Firefighters Remember a Friend Lost on Sept. 11 His friends remember Steven Bates as big man who was tough on the outside and soft on the inside. A lieutenant with Engine Company 235 in Brooklyn, Bates was an 18-year veteran of the New York Fire Department when he died Sept. 11, 2001.
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Firefighters Remember a Friend Lost on Sept. 11

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Firefighters Remember a Friend Lost on Sept. 11

Firefighters Remember a Friend Lost on Sept. 11

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STEVE INSKEEP, host:

On Fridays, we bring you StoryCorps. It's a project that's collecting stories of Americans around the country. This is a chance for Americans to remember and to pass on their memories.

And today we'll remember Steven Bates. He was a lieutenant with Engine Company 235 in Brooklyn and he was killed on September 11, 2001, six years ago this month. Steven Bates had been with the fire department for 18 years. And here, two other lieutenants with the department, Bob Carberry and John Cullen recall spending time with their friend, on and off the job.

Mr. BOB CARBERRY (Firefighter): Physically he was a big man: a large guy, six foot, blond hair, blue eye. But he was tough on the outside big, big soft guy in the inside.

Unidentified Woman: Yeah.

Mr. JOHN CULLEN (Firefighter): I know he loved dogs. He loved cartoons. He loved his naps.

Mr. CARBERRY: There are certain people we enjoy seeing when we show up at work and he was definitely one of them. You'd walk in the firehouse in the morning and one of his big traditions were to have had those pretzel rolls from Glendale.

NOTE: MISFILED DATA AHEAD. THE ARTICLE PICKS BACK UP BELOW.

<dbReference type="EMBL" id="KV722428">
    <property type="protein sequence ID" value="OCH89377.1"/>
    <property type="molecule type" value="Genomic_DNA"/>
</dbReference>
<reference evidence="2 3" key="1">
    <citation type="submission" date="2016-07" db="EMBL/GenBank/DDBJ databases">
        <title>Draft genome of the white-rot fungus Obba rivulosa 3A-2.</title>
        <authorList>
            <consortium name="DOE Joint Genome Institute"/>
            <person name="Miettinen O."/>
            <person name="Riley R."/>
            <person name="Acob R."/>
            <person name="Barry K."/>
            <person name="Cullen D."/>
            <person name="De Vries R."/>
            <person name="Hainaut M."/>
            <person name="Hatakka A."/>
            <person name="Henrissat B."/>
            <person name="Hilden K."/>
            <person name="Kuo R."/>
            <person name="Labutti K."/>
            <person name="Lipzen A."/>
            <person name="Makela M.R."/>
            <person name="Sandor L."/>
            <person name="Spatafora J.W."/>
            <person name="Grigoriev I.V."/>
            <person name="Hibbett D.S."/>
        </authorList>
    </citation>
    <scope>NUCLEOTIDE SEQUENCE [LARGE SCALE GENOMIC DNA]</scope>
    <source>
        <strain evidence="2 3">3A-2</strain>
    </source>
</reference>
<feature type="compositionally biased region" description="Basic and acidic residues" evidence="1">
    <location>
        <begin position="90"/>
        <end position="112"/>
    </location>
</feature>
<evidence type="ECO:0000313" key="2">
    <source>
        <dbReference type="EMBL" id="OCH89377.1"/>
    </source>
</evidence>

Mr. CULLEN: Glendale.

Mr. CARBERRY: He was from Glendale, Queens. And he got me into doing triathlons. And him and I were fat, balding firemen. And I have a picture on my basement of him and I, with our bellies sticking out of a wetsuit, with these bathing caps on, ready to do a triathlon. I look at that and I just go hysterical. I always do that specific triathlon in memory of him.

Mr. CULLEN: You know, when you get on the fire department, they take a photograph of you. And the reality is that's the picture that they're going to use if you die. And so it's called a death picture. It's an official photograph and they know this is the photograph they're going to use if you pass. So that picture was a sad picture. You go look at his eyes and you could see he had some tough days.

Mr. CARBERRY: I think that had a lot to do with his upbringing. He was a pretty much an orphan his whole life. So I guess he developed a shell around himself but if you get to know him, you saw the softer side of him.

Mr. CULLEN: And the fire department gave him a family. We have these terms that what we call each other brother. And every time he came to work, he had, like, 12 brothers and sisters.

Mr. CARBERRY: You know, he was a perfect person to be a firefighter. And I think Stevie would want to be remembered as a caring guy.

Mr. CULLEN: He was a strong, strong man. He had a generous spirit and I'm really honored to know him and, you know, to call him friend.

INSKEEP: John Cullen and Bob Carberry remember Lieutenant Steven Bates who died on September 11, 2001.

StoryCorps is trying to record interviews in honor of every person who died that day, and these recordings will be part of the National September 11 Memorial & Museum at the World Trade Center.

All StoryCorps interviews are archived at the American Folklife Center at the Library of Congress and at npr.org.

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